What David Cameron doesn’t get: the difference between privacy and secrecy

My colleague Julia Powles has a terrific essay in Wired on the implications of, and fallout from, the Charlie Hebdo massacre, in which she says this:

Cameron claims that there should be “no safe spaces for terrorists to communicate”. What he expects in technical and legal terms is unclear, but the sentiment is stark: no safe spaces for “them”, means none for us. Security is cast as the ultimate law and first priority, while privacy is something for bad people to hide bad things. In truth, privacy is fundamental to all of us, individually and collectively. It is the foundation of trust, relationships, and intellectual freedom. It is a core tenet of a free and healthy society — security’s ally, not its enemy.

It’s strange how the political establishment in most democracies now seem unable to distinguish between secrecy and privacy. Privacy — as Cory Doctorow observed last week on Radio 4’s Start the Week programme — is the ability to control what other people know about you. It’s the state of being unobserved. Secrecy is the act of keeping things hidden for various reasons, some of which may be legitimate — and some conceivably not. We are all entitled to privacy — it’s a human right. Secrecy is a different thing altogether.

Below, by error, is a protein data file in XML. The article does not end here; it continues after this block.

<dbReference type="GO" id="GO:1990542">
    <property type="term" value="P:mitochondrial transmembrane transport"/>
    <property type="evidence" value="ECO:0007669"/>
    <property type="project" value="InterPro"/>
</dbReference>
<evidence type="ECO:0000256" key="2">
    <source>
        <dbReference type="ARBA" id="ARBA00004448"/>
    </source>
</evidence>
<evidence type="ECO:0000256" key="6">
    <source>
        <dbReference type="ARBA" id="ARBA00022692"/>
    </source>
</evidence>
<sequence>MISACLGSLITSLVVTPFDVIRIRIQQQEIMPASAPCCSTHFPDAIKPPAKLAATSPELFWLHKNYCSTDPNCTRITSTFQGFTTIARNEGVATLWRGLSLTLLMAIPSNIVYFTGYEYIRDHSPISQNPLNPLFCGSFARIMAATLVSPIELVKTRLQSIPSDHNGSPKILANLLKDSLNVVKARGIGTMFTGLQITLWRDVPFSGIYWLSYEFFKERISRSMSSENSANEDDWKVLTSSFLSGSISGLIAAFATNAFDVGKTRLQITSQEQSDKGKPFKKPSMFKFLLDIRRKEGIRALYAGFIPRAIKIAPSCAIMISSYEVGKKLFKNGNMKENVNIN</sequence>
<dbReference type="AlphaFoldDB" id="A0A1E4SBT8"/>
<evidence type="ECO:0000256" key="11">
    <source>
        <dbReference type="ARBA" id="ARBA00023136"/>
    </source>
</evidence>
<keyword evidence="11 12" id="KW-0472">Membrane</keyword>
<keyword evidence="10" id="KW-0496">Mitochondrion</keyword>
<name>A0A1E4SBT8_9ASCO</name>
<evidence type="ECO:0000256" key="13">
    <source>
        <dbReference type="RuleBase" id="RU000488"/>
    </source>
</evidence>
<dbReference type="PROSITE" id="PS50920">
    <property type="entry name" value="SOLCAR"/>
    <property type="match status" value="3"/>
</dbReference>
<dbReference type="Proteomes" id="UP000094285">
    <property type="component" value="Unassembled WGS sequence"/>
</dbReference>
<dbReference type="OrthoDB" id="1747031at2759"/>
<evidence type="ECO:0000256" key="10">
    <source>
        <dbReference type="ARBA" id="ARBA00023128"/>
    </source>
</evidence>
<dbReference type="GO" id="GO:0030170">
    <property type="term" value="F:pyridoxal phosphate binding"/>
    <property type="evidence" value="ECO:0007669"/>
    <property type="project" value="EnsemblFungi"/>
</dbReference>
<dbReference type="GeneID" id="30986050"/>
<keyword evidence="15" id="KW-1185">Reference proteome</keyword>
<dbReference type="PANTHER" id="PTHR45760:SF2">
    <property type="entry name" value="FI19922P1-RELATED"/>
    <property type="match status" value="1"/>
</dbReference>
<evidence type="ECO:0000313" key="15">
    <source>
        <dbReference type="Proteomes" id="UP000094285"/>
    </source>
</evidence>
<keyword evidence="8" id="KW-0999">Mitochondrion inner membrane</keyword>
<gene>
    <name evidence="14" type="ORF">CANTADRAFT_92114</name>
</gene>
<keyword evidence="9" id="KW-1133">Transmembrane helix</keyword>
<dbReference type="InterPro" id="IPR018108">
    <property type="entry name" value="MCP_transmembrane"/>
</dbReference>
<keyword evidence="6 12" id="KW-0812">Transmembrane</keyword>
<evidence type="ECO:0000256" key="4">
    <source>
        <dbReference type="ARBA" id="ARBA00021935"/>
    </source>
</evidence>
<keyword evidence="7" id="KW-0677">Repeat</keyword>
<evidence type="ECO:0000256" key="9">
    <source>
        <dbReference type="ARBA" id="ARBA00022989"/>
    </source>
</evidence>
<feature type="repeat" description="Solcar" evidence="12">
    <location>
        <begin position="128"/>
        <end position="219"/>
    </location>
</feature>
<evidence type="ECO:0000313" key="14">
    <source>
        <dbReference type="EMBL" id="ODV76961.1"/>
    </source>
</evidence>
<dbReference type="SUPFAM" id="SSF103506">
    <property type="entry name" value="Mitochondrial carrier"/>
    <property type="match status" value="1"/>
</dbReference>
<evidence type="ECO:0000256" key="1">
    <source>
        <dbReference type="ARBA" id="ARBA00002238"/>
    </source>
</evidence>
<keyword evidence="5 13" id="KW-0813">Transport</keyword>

She goes on to remind readers that Cameron’s political assertions

are propped up by a formidable line-up of security officials from MI5, MI6, and the ISC, who have been notably more vocal in the last two weeks than at any moment in the last two years. They echo the tone set by the GCHQ director and Metropolitan police commissioner in November. It is only if we can get at everybody’s communications data, they claim, that we can tackle the terrorist problem. But mass data collection, the necessary precursor to recent and proposed laws, can be shown mathematically to make it more difficult to catch terrorists, plus it has a very significant and irrecoverable environmental cost. It is in clear breach of human rights. It also creates unnecessary, unwanted, and costly data storage — and, with it, new vulnerabilities to malevolent actors that far outnumber plausible terrorist threats. What works, by contrast, is well-resourced, targeted intelligence, complemented by strategies directed at mitigating the causes of disaffection and social unrest.

Well worth reading in full.